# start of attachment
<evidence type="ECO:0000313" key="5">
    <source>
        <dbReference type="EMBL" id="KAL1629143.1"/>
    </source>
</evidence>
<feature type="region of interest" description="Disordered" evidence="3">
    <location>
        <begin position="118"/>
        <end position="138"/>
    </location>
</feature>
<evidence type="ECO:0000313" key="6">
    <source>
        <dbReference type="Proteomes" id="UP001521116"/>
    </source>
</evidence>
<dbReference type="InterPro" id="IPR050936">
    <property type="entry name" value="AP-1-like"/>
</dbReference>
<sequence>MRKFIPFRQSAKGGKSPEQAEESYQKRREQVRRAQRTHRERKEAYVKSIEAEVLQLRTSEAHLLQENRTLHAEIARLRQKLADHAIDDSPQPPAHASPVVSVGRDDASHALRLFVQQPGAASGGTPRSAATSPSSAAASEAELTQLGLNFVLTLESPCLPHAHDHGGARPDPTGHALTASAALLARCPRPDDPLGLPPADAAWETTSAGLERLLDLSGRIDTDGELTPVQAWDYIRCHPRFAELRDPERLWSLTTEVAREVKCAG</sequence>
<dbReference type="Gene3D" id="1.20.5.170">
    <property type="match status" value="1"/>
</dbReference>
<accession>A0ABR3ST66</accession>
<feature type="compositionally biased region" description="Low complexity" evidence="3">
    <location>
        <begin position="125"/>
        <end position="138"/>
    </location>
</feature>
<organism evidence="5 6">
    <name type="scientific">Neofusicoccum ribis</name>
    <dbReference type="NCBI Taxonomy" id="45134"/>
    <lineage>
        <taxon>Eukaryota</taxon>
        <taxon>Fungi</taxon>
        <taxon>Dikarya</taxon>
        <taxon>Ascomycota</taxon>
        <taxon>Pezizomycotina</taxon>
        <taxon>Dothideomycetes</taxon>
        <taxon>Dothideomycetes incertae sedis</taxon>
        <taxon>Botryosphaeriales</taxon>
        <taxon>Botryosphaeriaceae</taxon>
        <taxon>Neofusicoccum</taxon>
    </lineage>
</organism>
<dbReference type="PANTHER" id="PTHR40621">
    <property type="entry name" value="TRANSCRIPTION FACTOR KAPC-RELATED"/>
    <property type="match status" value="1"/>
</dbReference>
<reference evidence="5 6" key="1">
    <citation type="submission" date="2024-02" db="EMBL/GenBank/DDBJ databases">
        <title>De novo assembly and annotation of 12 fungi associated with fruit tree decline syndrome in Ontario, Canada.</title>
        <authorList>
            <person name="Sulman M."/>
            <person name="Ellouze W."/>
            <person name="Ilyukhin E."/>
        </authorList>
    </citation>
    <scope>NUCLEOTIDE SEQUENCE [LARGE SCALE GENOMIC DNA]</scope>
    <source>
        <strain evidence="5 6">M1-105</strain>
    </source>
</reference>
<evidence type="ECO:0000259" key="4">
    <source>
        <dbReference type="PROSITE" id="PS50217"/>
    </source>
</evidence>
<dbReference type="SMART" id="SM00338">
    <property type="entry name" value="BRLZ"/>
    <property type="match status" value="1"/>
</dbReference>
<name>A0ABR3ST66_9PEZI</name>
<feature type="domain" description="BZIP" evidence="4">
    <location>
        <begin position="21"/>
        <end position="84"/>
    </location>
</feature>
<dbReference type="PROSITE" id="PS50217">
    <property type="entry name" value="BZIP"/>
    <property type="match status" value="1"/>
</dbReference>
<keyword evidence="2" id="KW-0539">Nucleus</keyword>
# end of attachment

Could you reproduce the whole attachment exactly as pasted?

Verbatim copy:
<evidence type="ECO:0000313" key="5">
    <source>
        <dbReference type="EMBL" id="KAL1629143.1"/>
    </source>
</evidence>
<feature type="region of interest" description="Disordered" evidence="3">
    <location>
        <begin position="118"/>
        <end position="138"/>
    </location>
</feature>
<evidence type="ECO:0000313" key="6">
    <source>
        <dbReference type="Proteomes" id="UP001521116"/>
    </source>
</evidence>
<dbReference type="InterPro" id="IPR050936">
    <property type="entry name" value="AP-1-like"/>
</dbReference>
<sequence>MRKFIPFRQSAKGGKSPEQAEESYQKRREQVRRAQRTHRERKEAYVKSIEAEVLQLRTSEAHLLQENRTLHAEIARLRQKLADHAIDDSPQPPAHASPVVSVGRDDASHALRLFVQQPGAASGGTPRSAATSPSSAAASEAELTQLGLNFVLTLESPCLPHAHDHGGARPDPTGHALTASAALLARCPRPDDPLGLPPADAAWETTSAGLERLLDLSGRIDTDGELTPVQAWDYIRCHPRFAELRDPERLWSLTTEVAREVKCAG</sequence>
<dbReference type="Gene3D" id="1.20.5.170">
    <property type="match status" value="1"/>
</dbReference>
<accession>A0ABR3ST66</accession>
<feature type="compositionally biased region" description="Low complexity" evidence="3">
    <location>
        <begin position="125"/>
        <end position="138"/>
    </location>
</feature>
<organism evidence="5 6">
    <name type="scientific">Neofusicoccum ribis</name>
    <dbReference type="NCBI Taxonomy" id="45134"/>
    <lineage>
        <taxon>Eukaryota</taxon>
        <taxon>Fungi</taxon>
        <taxon>Dikarya</taxon>
        <taxon>Ascomycota</taxon>
        <taxon>Pezizomycotina</taxon>
        <taxon>Dothideomycetes</taxon>
        <taxon>Dothideomycetes incertae sedis</taxon>
        <taxon>Botryosphaeriales</taxon>
        <taxon>Botryosphaeriaceae</taxon>
        <taxon>Neofusicoccum</taxon>
    </lineage>
</organism>
<dbReference type="PANTHER" id="PTHR40621">
    <property type="entry name" value="TRANSCRIPTION FACTOR KAPC-RELATED"/>
    <property type="match status" value="1"/>
</dbReference>
<reference evidence="5 6" key="1">
    <citation type="submission" date="2024-02" db="EMBL/GenBank/DDBJ databases">
        <title>De novo assembly and annotation of 12 fungi associated with fruit tree decline syndrome in Ontario, Canada.</title>
        <authorList>
            <person name="Sulman M."/>
            <person name="Ellouze W."/>
            <person name="Ilyukhin E."/>
        </authorList>
    </citation>
    <scope>NUCLEOTIDE SEQUENCE [LARGE SCALE GENOMIC DNA]</scope>
    <source>
        <strain evidence="5 6">M1-105</strain>
    </source>
</reference>
<evidence type="ECO:0000259" key="4">
    <source>
        <dbReference type="PROSITE" id="PS50217"/>
    </source>
</evidence>
<dbReference type="SMART" id="SM00338">
    <property type="entry name" value="BRLZ"/>
    <property type="match status" value="1"/>
</dbReference>
<name>A0ABR3ST66_9PEZI</name>
<feature type="domain" description="BZIP" evidence="4">
    <location>
        <begin position="21"/>
        <end position="84"/>
    </location>
</feature>
<dbReference type="PROSITE" id="PS50217">
    <property type="entry name" value="BZIP"/>
    <property type="match status" value="1"/>
</dbReference>
<keyword evidence="2" id="KW-0539">Nucleus</keyword>